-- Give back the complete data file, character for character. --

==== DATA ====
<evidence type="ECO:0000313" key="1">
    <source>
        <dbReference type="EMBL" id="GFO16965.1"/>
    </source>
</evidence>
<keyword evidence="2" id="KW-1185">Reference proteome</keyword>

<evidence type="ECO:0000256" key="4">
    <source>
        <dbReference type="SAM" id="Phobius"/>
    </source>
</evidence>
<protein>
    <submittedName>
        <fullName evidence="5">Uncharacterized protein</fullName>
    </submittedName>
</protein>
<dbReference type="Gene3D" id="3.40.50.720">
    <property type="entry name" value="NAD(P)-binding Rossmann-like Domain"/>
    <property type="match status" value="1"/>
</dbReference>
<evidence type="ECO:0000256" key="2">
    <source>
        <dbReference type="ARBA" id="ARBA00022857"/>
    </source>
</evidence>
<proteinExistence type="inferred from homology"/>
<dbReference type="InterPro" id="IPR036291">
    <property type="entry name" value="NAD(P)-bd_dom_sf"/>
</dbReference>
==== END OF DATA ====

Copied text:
<evidence type="ECO:0000313" key="1">
    <source>
        <dbReference type="EMBL" id="GFO16965.1"/>
    </source>
</evidence>
<keyword evidence="2" id="KW-1185">Reference proteome</keyword>

<evidence type="ECO:0000256" key="4">
    <source>
        <dbReference type="SAM" id="Phobius"/>
    </source>
</evidence>
<protein>
    <submittedName>
        <fullName evidence="5">Uncharacterized protein</fullName>
    </submittedName>
</protein>
<dbReference type="Gene3D" id="3.40.50.720">
    <property type="entry name" value="NAD(P)-binding Rossmann-like Domain"/>
    <property type="match status" value="1"/>
</dbReference>
<evidence type="ECO:0000256" key="2">
    <source>
        <dbReference type="ARBA" id="ARBA00022857"/>
    </source>
</evidence>
<proteinExistence type="inferred from homology"/>
<dbReference type="InterPro" id="IPR036291">
    <property type="entry name" value="NAD(P)-bd_dom_sf"/>
</dbReference>